In a recent critique of the New Materialist discourse anthropologist Tim Ingold (2014) raised concerns regarding the lack of life, growth and movement in the approach. Instead, Ingold encouraged researchers to explore the “variable dynamics of ontogenesis”, that is to say: the work that brings things into being (2014: 234).
Inspired by Karen Barad’s (2003, 2007) concept of ‘phenomena’ and Ingold’s (2013) focus on work, Govier's piece 'Bodies that Work Matter' (2016) captured the human-artist working a large lump of malleable matter (2 kg of pink play dough). Through the piece Govier interrogated theoretical approaches to human-material interactions such as Malfouris’ (2014) hylonoetic space, Ingold’s (2013) morphogenetic approach and Barad’s (2003) intra-actions. This practice-led research offered a moment to consider time as a ‘doing’ and highlighted some of the issues that emerge when analysts attempt to ‘see time’ in the material residues of life.
Govier, E. (forthcoming). 'Doing Time: Ontogenesis, Causality, and the Life-Matter Predicament'.
Ethnographic Research with Artist Suze Adams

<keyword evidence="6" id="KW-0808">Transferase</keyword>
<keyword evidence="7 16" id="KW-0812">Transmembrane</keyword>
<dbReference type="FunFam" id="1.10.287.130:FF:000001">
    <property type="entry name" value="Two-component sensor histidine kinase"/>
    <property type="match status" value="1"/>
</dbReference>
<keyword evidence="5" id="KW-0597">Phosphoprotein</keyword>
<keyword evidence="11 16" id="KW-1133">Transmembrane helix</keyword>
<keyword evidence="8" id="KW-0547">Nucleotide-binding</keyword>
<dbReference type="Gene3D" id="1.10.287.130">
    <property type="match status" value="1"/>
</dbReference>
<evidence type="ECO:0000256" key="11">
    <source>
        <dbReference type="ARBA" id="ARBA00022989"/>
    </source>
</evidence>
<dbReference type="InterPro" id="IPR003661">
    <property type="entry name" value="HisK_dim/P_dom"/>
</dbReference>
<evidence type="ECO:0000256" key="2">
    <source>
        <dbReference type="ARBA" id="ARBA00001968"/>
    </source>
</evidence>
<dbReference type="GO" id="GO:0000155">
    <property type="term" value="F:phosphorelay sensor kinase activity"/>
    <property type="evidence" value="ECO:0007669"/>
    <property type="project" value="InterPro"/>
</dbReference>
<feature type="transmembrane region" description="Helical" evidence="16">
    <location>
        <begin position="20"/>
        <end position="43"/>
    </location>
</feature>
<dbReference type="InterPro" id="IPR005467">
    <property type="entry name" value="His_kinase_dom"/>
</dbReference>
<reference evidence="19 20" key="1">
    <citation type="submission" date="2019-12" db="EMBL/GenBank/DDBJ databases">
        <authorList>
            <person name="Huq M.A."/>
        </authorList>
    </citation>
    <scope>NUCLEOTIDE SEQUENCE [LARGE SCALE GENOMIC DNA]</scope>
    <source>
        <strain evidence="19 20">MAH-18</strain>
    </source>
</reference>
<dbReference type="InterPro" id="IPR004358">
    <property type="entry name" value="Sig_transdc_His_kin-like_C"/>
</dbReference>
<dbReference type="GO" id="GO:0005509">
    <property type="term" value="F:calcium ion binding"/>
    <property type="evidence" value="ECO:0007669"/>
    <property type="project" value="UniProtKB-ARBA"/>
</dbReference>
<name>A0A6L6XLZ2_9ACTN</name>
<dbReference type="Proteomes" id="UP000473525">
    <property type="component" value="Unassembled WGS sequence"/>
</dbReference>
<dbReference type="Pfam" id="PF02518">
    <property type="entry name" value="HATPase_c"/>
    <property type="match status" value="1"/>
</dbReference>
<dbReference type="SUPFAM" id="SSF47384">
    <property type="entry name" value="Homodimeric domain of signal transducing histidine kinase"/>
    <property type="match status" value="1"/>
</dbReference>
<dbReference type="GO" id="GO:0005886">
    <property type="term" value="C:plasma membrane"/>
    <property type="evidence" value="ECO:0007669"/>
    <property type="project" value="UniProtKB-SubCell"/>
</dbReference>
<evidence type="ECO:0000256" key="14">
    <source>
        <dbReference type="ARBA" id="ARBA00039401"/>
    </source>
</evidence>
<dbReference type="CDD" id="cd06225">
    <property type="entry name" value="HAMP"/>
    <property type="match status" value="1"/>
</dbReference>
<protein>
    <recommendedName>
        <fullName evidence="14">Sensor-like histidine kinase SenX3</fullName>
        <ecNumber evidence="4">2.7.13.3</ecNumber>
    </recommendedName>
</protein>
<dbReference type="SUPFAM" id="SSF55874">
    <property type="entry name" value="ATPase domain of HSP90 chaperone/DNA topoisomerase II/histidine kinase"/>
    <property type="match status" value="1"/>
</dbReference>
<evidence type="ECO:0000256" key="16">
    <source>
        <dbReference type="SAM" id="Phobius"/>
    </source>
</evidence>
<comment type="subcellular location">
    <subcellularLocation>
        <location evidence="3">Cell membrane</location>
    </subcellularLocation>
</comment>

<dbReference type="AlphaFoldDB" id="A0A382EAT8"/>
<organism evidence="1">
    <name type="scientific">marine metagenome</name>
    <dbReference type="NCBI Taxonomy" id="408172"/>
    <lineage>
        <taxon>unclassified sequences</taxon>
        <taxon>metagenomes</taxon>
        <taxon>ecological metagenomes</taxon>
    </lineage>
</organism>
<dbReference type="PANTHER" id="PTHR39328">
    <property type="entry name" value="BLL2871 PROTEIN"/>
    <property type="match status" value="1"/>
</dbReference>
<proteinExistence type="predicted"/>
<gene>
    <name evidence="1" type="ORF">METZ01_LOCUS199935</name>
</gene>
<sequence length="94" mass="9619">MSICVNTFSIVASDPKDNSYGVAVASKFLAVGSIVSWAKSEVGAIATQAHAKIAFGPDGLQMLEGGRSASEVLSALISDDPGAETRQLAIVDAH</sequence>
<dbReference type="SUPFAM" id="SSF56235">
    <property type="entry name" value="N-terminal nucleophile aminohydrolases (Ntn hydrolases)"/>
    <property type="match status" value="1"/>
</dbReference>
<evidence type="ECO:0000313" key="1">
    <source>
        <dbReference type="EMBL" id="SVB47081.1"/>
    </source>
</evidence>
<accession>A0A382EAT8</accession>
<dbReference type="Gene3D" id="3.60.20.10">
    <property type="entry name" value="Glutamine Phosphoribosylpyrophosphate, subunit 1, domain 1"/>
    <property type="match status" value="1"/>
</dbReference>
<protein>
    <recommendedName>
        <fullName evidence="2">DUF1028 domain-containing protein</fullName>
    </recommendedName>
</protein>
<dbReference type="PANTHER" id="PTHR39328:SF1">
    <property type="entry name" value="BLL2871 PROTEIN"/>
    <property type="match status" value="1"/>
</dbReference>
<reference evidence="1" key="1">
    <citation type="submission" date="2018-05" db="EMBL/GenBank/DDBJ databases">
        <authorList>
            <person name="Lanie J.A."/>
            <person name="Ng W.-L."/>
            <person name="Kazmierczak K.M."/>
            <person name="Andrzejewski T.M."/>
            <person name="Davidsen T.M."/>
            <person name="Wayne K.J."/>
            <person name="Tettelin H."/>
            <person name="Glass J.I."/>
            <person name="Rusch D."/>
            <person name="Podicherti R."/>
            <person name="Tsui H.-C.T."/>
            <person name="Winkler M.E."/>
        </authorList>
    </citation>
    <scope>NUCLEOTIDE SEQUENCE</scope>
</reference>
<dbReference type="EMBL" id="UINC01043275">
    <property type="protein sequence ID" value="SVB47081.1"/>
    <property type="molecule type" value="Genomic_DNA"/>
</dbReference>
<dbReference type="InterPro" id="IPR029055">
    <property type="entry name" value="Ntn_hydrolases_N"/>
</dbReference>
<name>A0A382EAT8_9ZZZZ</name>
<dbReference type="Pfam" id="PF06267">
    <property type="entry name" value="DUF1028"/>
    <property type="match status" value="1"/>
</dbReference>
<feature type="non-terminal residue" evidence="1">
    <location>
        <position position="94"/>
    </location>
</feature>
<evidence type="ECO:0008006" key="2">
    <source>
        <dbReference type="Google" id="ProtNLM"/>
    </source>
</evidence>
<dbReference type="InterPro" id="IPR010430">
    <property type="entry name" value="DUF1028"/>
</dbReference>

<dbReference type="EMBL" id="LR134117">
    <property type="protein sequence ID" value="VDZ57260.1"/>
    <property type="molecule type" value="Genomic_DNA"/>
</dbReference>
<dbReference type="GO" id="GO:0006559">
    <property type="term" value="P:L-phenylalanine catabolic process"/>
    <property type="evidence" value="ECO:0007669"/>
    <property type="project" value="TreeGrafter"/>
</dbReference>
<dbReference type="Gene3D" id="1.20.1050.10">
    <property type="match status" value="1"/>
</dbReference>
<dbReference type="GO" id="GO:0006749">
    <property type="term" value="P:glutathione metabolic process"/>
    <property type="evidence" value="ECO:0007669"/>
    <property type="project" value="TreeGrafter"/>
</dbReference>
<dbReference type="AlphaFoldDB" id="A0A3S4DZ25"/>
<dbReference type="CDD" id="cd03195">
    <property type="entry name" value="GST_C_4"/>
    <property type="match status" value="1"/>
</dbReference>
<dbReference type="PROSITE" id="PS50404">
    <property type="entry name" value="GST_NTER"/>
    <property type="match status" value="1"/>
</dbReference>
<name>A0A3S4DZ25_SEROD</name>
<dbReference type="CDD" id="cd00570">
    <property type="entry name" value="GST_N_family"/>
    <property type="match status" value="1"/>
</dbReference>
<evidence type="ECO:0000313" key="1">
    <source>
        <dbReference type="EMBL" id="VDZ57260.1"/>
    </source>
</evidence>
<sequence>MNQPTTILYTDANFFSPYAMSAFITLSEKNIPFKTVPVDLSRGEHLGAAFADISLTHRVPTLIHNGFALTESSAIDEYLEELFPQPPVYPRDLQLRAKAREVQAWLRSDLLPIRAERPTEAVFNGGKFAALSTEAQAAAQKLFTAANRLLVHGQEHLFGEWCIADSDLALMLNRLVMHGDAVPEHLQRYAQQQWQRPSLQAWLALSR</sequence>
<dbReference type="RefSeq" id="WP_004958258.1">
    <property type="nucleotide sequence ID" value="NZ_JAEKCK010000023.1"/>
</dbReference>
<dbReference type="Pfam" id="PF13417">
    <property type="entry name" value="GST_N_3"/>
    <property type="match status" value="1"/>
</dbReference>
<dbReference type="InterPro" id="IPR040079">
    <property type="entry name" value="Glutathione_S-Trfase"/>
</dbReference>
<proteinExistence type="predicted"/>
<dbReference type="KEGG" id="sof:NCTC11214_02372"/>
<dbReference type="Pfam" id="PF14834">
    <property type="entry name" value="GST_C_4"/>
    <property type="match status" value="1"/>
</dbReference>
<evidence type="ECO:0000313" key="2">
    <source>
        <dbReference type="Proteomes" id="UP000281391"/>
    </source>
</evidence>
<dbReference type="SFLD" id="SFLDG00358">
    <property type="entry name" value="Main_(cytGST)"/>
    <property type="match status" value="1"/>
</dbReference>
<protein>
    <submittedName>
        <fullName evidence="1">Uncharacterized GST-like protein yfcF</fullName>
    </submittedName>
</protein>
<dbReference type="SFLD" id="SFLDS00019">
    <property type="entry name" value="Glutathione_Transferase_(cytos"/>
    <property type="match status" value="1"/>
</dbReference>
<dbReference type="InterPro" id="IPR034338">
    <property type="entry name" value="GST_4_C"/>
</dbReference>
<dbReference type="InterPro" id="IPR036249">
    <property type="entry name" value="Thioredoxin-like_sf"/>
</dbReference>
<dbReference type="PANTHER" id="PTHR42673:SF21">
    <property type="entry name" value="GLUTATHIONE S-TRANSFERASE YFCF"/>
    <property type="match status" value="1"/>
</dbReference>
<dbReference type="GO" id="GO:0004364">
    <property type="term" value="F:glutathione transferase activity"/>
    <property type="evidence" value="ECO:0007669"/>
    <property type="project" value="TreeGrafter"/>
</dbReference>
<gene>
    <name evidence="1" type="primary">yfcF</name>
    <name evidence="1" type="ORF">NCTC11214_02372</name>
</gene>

The Cartesian Cut?' exhibition hosted Adams' performed artist residency and installation 'At One Remove'. During the piece the artist occupied the window area at the exhibition and spent the day working in the space. After one week in the window, Adams removed her physical self and left her work and things in situ. Govier was onsite, and conducted ethnographic research during the performance. Adams' piece offered an opportunity to explore the human:material relationships in flow both during and beyond the artist's presence in the window.
Govier, E. (forthcoming). ‘Bodies that co-create: the residues and intimacies of vital materials’. In: L. Attala and L. Steel (eds.), Body Matters. Cardiff: University of Wales Press.
Adams, S. 2016. 'Dirt drawings', paper rubbed on the floor of the artist residency, exhibition The Cartesian Cut? Fringe Arts Bath, Walcott Street, Bath.
The Colourscape Lab
Govier developed the Colourscape Lab through the support of the Arnolfini's 'Space in Kind' scheme. The one day Lab brought together a group of artists and anthropologists who trialled and interrogated the 'colourscape' method. During the Lab, participants created and explored colour profiles that corresponded to individual and shared perceptions of the environment and the body. The Lab was inspired by Hayward and Kennedy's socio-geographic colour mapping project ColourGround and Lancaster's (1996) discussion of colourscapes and colour control. Professor Paul Haywood (Central Saint Martins) attended the Lab and talked about his colour-based research. The colourscape method is a sensory elicitation technique for ethnographic research, and involves using colour-based elicitation to offer new dimensions to traditional empirical research (see Harper 2002).